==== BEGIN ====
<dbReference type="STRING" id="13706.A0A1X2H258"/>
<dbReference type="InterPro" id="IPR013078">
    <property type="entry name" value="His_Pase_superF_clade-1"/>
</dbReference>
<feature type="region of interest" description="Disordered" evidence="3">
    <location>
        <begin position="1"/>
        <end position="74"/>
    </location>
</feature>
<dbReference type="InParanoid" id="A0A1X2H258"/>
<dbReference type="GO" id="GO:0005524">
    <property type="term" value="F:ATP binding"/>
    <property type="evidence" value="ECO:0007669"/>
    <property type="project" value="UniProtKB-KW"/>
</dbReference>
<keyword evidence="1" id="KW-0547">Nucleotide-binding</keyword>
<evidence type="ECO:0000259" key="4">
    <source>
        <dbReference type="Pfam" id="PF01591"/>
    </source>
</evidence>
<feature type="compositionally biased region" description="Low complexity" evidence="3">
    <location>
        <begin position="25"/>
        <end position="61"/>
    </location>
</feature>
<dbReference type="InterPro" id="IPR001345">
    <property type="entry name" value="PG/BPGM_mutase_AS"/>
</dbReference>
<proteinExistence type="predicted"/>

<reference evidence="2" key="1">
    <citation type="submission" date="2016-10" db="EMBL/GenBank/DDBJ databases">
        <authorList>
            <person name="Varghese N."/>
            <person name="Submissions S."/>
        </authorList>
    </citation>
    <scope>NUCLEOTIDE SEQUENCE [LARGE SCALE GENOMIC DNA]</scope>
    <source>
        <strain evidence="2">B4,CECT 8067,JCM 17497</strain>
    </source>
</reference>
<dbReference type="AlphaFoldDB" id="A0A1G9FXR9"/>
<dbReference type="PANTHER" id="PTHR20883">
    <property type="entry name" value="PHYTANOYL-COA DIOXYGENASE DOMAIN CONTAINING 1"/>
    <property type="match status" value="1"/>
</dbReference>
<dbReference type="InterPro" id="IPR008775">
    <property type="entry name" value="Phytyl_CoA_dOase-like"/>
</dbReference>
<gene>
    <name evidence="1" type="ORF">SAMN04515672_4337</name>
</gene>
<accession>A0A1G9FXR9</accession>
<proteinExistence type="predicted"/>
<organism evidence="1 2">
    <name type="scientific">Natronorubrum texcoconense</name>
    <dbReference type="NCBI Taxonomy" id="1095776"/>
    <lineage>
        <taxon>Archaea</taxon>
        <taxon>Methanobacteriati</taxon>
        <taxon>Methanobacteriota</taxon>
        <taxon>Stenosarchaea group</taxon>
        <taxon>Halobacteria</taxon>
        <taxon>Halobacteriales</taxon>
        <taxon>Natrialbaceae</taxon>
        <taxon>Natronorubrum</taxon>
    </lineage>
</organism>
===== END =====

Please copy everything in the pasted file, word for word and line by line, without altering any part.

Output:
<dbReference type="STRING" id="13706.A0A1X2H258"/>
<dbReference type="InterPro" id="IPR013078">
    <property type="entry name" value="His_Pase_superF_clade-1"/>
</dbReference>
<feature type="region of interest" description="Disordered" evidence="3">
    <location>
        <begin position="1"/>
        <end position="74"/>
    </location>
</feature>
<dbReference type="InParanoid" id="A0A1X2H258"/>
<dbReference type="GO" id="GO:0005524">
    <property type="term" value="F:ATP binding"/>
    <property type="evidence" value="ECO:0007669"/>
    <property type="project" value="UniProtKB-KW"/>
</dbReference>
<keyword evidence="1" id="KW-0547">Nucleotide-binding</keyword>
<evidence type="ECO:0000259" key="4">
    <source>
        <dbReference type="Pfam" id="PF01591"/>
    </source>
</evidence>
<feature type="compositionally biased region" description="Low complexity" evidence="3">
    <location>
        <begin position="25"/>
        <end position="61"/>
    </location>
</feature>
<dbReference type="InterPro" id="IPR001345">
    <property type="entry name" value="PG/BPGM_mutase_AS"/>
</dbReference>
<proteinExistence type="predicted"/>

<reference evidence="2" key="1">
    <citation type="submission" date="2016-10" db="EMBL/GenBank/DDBJ databases">
        <authorList>
            <person name="Varghese N."/>
            <person name="Submissions S."/>
        </authorList>
    </citation>
    <scope>NUCLEOTIDE SEQUENCE [LARGE SCALE GENOMIC DNA]</scope>
    <source>
        <strain evidence="2">B4,CECT 8067,JCM 17497</strain>
    </source>
</reference>
<dbReference type="AlphaFoldDB" id="A0A1G9FXR9"/>
<dbReference type="PANTHER" id="PTHR20883">
    <property type="entry name" value="PHYTANOYL-COA DIOXYGENASE DOMAIN CONTAINING 1"/>
    <property type="match status" value="1"/>
</dbReference>
<dbReference type="InterPro" id="IPR008775">
    <property type="entry name" value="Phytyl_CoA_dOase-like"/>
</dbReference>
<gene>
    <name evidence="1" type="ORF">SAMN04515672_4337</name>
</gene>
<accession>A0A1G9FXR9</accession>
<proteinExistence type="predicted"/>
<organism evidence="1 2">
    <name type="scientific">Natronorubrum texcoconense</name>
    <dbReference type="NCBI Taxonomy" id="1095776"/>
    <lineage>
        <taxon>Archaea</taxon>
        <taxon>Methanobacteriati</taxon>
        <taxon>Methanobacteriota</taxon>
        <taxon>Stenosarchaea group</taxon>
        <taxon>Halobacteria</taxon>
        <taxon>Halobacteriales</taxon>
        <taxon>Natrialbaceae</taxon>
        <taxon>Natronorubrum</taxon>
    </lineage>
</organism>